Afraid of guns, food, and our neighbors: Is this America?

What is it you're afraid of? Photo: Platinum Papers/

WASHINGTON, DC, December 25, 2012 — We’re all afraid of different things. I was in the first grade during the Cuban Missile Crisis, living on an Air Force base. That Christmas we were driving home when a radio announcer said that radars had detected 12 small objects and a larger one heading toward the U.S. from the North Pole.

I still remember the feelings of horror and desperation I felt when I thought we were about to be incinerated.

Kids today aren’t afraid of the NORAD Santa Tracker (though why anyone thought it was a good idea two months after near Armageddon, I can’t imagine). They’re afraid of more prosaic things, like being shot in school. Their parents are terrified. Sales of child body armor made by a small Utah company are apparently through the roof, along with sales of their bulletproof backpacks.

The sound of a car backfire sent one school into lockdown last week. An umbrella caused another lockdown panic.

We live in fearful times. A couple of weeks ago a school was locked down because a student brought a mercury-filled thermometer for his science class. That one also prompted hazmat suits. When I was a child, we had no privacy fences in our backyards, and children moved from yard to yard in our neighborhood. You might end up with an extra kid for dinner or be down one, but the mothers let each other know where their kids were.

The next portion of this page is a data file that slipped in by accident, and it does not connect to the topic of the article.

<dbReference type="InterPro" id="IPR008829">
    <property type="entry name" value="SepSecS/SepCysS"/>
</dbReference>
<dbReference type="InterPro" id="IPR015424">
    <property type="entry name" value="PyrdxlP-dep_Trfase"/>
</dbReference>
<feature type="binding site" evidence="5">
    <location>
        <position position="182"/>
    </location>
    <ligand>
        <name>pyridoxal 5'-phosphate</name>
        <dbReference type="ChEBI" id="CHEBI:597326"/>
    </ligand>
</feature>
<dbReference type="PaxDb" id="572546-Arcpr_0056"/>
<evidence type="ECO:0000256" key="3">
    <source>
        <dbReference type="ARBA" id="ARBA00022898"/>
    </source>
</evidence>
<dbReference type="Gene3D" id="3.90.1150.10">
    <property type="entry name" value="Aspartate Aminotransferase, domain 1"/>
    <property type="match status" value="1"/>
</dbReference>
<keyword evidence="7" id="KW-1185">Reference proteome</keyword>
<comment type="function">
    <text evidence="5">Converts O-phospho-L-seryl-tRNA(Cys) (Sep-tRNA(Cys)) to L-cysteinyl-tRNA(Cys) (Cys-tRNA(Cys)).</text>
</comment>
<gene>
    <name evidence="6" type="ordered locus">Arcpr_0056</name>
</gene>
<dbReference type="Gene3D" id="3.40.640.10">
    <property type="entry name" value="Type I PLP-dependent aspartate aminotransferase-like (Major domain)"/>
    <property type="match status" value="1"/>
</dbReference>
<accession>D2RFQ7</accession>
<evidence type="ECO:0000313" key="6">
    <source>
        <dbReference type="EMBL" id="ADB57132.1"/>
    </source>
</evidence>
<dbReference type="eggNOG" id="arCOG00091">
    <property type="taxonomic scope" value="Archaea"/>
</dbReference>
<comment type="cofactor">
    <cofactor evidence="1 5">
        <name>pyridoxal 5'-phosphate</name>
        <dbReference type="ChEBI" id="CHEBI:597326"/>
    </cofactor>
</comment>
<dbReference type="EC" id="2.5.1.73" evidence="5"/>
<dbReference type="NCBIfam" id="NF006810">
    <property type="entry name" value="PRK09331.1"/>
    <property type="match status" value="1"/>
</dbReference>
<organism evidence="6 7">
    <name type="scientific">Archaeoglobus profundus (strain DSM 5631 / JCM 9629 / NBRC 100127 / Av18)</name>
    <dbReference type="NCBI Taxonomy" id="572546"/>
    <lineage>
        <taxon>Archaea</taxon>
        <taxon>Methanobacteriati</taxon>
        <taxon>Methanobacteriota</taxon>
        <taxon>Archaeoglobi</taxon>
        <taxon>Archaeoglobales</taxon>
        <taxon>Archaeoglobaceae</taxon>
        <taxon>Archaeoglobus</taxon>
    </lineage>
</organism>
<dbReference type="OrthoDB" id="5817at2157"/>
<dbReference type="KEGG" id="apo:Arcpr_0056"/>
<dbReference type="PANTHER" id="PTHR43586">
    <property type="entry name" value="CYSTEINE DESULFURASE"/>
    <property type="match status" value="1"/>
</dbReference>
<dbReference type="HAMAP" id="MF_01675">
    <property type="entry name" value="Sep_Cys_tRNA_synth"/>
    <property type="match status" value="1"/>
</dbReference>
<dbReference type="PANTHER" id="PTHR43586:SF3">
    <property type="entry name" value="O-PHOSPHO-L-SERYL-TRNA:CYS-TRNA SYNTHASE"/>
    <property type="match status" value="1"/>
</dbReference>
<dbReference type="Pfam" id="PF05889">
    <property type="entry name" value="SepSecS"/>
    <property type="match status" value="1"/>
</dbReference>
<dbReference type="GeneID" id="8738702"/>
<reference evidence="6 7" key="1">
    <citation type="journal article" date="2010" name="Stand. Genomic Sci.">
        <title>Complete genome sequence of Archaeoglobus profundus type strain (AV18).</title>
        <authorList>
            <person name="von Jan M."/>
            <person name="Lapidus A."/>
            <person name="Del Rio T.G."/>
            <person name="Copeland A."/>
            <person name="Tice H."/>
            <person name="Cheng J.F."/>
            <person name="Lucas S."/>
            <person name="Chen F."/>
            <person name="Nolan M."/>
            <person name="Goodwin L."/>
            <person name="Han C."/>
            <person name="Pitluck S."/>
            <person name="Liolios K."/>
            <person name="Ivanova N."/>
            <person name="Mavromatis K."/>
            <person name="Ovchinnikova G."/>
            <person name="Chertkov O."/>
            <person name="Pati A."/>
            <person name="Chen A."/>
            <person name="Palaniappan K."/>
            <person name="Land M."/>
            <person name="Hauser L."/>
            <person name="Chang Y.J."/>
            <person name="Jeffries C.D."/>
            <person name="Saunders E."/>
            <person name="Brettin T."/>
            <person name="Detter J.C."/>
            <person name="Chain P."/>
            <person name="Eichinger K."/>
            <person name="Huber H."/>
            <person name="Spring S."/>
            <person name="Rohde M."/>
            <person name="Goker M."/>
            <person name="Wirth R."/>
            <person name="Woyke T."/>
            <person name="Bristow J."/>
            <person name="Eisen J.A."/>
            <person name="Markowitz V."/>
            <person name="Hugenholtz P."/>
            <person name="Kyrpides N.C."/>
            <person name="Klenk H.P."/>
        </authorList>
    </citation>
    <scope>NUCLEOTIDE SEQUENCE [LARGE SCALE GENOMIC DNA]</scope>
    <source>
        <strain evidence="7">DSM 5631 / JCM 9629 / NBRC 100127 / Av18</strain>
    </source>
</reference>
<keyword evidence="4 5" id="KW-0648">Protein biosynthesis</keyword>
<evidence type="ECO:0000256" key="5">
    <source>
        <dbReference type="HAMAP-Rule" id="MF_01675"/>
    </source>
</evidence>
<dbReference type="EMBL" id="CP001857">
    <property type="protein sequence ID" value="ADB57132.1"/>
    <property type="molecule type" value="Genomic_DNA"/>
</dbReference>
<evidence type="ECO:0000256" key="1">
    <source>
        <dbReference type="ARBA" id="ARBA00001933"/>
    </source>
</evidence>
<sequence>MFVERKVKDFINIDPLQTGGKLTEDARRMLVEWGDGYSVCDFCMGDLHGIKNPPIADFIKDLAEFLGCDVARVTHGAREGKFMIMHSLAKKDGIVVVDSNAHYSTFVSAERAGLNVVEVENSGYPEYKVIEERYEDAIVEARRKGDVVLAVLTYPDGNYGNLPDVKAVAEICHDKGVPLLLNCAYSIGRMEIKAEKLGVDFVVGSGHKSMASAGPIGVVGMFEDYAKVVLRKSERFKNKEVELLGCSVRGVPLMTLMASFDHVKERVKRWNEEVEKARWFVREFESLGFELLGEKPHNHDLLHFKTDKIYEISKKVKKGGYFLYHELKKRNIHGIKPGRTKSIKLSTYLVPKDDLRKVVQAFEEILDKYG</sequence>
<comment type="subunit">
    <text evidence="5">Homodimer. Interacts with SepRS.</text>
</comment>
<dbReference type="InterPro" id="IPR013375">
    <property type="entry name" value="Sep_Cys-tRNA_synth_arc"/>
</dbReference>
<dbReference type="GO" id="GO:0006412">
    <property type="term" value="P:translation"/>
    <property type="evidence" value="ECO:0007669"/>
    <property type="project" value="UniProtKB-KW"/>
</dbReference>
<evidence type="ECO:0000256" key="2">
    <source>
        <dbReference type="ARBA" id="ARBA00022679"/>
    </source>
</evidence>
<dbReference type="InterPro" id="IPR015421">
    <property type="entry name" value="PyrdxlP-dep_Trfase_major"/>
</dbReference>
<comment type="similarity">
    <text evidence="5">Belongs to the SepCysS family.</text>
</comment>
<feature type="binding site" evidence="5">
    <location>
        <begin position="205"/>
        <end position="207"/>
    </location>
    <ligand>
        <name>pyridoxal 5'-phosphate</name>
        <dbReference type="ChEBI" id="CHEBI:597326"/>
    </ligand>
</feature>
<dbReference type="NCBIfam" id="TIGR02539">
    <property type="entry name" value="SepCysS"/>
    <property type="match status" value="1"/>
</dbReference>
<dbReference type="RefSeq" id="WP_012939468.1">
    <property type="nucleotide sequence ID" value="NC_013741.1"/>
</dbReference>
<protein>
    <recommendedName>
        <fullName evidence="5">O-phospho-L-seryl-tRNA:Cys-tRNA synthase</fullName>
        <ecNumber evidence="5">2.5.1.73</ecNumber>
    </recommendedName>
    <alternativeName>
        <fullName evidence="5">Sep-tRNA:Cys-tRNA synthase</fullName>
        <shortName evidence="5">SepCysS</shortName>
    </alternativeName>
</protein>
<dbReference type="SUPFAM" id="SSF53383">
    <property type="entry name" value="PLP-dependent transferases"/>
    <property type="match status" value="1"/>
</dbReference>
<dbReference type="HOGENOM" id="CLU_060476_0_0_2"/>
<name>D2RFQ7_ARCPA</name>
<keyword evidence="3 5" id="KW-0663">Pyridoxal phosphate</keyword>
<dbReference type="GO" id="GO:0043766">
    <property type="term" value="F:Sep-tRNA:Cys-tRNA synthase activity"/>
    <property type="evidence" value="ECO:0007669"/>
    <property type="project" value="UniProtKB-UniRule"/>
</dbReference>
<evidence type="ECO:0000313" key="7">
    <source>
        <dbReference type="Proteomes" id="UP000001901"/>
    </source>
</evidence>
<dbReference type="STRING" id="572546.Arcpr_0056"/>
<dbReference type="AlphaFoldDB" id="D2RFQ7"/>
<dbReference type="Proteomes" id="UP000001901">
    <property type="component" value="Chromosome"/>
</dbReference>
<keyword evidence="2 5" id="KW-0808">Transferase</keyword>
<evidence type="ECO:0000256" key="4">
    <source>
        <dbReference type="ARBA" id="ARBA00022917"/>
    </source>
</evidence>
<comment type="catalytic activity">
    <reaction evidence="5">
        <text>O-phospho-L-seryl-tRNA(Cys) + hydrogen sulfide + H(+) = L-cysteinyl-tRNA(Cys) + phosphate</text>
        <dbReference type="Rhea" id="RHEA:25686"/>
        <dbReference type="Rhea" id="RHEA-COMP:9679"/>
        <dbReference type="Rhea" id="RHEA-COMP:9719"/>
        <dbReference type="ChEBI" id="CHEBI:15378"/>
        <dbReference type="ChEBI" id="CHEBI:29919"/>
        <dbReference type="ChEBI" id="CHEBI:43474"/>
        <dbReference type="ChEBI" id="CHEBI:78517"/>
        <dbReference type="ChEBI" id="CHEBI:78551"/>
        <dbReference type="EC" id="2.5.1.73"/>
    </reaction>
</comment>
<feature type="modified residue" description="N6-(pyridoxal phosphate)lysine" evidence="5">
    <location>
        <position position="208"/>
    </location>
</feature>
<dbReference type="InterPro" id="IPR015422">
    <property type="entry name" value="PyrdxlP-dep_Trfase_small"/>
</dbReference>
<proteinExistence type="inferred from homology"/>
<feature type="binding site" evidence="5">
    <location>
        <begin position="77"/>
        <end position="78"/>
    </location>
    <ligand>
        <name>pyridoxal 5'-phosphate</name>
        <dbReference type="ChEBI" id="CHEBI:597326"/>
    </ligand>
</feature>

Now we make play dates.

As a man, I can strike fear into mothers simply by walking past a playground, and if I smile at a child in a mall, I might risk a pepper spraying or arrest. Our children pick up on our anxieties, and some of my children’s friends are completely neurotic.

They’re also heavily medicated. There’s nothing so grimly ironic as attending a D.A.R.E. graduation and realizing that several kids up there are taking prescription mood-altering drugs.

America, can’t you give up your fear? Can you really say you’re living when you’re afraid of your food, people on the street, your neighbors, and swarthy men in airports? You’ve moved into gated communities and turned yourself over to the TSA. Over a third of you wouldn’t object to body cavity searches if you thought they’d make travel safer.

America, that’s pathetic.

Life is risky. Smart people manage risk. I don’t eat mushrooms that I pick in the woods, and I wouldn’t be caught dead riding a motorcycle, with or without a helmet. But I’d rather take the one-in-a-million odds that someone will blow up my plane than submit to a cavity search. There’s more to life than security. Living in a bunker or in a world without privacy isn’t really living.

As I read the articles and letters to the Communities and other online sites, I’m impressed not only by the fear some writers feel as the creep through life, but also by the amount of good-humored optimism. It’s a generalization to say that America is a fearful place, and not an unfair one, but it also remains a remarkably hopeful place, filled with people who are determined not to be afraid. We have a remarkably pragmatic point of view, people willing to think of unusual and creative solutions to pressing problems.